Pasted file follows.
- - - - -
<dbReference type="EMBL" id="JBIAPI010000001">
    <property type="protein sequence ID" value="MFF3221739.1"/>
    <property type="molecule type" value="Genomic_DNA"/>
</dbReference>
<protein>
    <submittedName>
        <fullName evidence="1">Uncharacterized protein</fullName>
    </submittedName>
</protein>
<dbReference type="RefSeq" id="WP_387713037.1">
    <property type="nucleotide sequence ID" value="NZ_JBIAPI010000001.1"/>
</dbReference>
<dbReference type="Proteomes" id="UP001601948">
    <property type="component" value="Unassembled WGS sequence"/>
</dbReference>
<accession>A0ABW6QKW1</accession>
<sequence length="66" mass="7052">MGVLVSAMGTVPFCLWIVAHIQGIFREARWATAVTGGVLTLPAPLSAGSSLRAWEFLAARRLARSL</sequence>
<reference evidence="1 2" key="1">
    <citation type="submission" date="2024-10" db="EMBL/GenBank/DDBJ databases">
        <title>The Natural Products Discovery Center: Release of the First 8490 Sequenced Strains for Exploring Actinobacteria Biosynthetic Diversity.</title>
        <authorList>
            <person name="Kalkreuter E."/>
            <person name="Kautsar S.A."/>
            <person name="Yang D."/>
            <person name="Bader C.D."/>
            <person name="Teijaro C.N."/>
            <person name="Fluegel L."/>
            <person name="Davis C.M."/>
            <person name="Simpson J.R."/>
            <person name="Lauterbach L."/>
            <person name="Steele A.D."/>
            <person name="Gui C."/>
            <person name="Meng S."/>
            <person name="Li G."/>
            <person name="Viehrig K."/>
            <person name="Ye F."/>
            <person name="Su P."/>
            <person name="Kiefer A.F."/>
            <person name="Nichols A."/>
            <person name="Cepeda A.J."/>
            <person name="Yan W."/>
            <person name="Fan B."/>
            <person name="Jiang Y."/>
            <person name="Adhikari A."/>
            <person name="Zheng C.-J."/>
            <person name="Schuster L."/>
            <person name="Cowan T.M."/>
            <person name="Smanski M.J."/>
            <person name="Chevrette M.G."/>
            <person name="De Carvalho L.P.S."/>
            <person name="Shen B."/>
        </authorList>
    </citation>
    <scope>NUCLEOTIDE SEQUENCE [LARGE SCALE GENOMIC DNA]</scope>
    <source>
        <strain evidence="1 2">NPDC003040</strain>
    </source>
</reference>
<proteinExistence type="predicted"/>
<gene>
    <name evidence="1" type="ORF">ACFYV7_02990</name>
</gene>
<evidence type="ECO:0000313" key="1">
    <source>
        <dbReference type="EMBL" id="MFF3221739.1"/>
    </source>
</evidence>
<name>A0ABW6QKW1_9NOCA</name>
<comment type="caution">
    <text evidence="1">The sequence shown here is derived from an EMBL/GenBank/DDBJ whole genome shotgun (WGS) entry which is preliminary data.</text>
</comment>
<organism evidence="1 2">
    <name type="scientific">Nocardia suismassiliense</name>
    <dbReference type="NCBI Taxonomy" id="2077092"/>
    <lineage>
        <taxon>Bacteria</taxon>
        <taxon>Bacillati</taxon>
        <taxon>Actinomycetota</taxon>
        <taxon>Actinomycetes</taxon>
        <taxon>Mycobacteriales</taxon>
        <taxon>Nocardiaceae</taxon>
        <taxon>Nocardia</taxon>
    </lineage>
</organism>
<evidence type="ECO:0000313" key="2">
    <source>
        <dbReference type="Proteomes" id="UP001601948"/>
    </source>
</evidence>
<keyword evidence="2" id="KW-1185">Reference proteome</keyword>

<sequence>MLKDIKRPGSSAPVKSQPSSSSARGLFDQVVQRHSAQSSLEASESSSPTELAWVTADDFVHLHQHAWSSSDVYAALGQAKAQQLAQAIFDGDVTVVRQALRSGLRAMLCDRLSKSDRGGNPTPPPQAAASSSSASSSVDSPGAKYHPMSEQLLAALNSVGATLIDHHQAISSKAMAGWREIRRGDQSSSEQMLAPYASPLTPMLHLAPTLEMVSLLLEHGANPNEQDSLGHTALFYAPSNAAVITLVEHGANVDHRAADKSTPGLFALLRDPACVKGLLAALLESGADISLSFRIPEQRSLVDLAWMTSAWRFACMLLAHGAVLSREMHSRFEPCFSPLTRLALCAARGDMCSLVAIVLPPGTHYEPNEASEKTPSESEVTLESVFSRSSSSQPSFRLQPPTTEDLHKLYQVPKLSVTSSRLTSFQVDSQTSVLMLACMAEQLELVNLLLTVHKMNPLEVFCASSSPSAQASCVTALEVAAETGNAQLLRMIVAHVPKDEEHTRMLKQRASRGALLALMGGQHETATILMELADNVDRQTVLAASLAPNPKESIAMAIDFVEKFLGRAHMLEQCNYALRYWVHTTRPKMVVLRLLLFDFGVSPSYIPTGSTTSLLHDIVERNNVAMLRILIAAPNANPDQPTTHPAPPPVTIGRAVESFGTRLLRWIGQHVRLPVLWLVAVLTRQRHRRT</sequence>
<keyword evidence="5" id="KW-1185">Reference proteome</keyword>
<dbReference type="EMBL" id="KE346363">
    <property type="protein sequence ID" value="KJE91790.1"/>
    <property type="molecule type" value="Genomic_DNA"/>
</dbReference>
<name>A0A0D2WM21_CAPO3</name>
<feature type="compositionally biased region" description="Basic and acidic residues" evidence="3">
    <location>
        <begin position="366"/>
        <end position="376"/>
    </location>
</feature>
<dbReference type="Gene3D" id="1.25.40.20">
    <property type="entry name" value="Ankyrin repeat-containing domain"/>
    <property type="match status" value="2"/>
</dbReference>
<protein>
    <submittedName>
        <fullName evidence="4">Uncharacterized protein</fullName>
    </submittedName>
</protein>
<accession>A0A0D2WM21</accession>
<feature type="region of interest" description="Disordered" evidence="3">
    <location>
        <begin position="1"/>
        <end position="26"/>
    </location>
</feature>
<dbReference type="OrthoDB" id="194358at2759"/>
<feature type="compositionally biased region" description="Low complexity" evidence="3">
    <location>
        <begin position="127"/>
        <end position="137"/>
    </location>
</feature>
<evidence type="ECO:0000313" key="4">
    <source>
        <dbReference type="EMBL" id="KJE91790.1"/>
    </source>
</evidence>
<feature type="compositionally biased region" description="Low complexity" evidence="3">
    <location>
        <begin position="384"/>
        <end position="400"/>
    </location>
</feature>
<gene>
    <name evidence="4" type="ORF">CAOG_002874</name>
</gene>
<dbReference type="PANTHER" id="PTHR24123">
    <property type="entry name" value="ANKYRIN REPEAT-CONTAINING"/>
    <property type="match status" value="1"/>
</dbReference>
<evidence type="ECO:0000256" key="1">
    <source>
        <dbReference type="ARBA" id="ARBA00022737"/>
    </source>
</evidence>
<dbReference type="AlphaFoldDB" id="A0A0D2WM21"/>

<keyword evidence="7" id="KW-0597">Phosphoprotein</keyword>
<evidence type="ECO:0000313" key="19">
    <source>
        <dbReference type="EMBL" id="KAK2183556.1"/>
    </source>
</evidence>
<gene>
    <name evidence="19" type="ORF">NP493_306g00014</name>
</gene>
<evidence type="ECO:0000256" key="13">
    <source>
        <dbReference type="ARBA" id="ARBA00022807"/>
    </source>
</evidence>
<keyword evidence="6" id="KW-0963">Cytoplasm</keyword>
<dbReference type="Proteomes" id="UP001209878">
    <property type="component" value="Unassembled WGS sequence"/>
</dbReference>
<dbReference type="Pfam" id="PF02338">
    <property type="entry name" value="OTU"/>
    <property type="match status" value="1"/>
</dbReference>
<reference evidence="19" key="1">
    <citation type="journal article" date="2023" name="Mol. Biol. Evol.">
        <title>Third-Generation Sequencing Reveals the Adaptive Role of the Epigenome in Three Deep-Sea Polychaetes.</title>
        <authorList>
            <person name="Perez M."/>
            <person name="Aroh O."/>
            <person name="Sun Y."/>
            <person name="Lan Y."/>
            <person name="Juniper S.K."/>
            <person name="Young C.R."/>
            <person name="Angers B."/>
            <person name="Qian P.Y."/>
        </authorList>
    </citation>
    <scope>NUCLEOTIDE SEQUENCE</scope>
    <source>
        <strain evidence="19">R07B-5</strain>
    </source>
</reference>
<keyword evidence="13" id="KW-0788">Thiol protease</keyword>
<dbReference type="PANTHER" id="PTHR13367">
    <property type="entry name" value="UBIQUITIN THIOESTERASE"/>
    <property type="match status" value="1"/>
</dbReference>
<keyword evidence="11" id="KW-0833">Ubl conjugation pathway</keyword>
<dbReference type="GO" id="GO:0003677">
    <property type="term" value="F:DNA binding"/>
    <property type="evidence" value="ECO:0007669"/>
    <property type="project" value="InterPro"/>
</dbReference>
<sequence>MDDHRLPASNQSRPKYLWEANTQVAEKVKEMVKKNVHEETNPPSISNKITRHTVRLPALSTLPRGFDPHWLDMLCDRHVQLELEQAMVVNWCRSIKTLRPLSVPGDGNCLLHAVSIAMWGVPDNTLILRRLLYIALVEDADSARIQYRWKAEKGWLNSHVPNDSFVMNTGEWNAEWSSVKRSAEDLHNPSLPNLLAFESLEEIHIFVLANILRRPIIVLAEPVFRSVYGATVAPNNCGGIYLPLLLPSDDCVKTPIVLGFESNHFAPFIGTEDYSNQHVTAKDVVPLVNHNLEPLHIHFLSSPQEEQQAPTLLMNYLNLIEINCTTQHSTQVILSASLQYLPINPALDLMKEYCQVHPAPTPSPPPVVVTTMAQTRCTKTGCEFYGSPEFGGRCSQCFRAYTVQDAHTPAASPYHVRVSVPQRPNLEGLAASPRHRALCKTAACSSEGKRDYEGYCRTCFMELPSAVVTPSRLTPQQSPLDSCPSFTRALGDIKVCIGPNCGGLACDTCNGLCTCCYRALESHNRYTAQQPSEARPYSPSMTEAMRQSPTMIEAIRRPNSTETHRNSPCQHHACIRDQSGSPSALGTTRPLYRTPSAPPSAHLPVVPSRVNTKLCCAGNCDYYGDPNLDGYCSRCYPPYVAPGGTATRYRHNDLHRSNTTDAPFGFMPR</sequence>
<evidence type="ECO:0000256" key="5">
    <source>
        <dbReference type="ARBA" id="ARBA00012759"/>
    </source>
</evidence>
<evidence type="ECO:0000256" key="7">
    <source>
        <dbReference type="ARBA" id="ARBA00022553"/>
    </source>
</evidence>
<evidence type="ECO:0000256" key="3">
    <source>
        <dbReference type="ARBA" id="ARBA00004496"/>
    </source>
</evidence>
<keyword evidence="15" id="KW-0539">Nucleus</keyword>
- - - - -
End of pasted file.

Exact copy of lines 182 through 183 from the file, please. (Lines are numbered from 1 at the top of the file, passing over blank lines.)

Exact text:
            <person name="Young C.R."/>
            <person name="Angers B."/>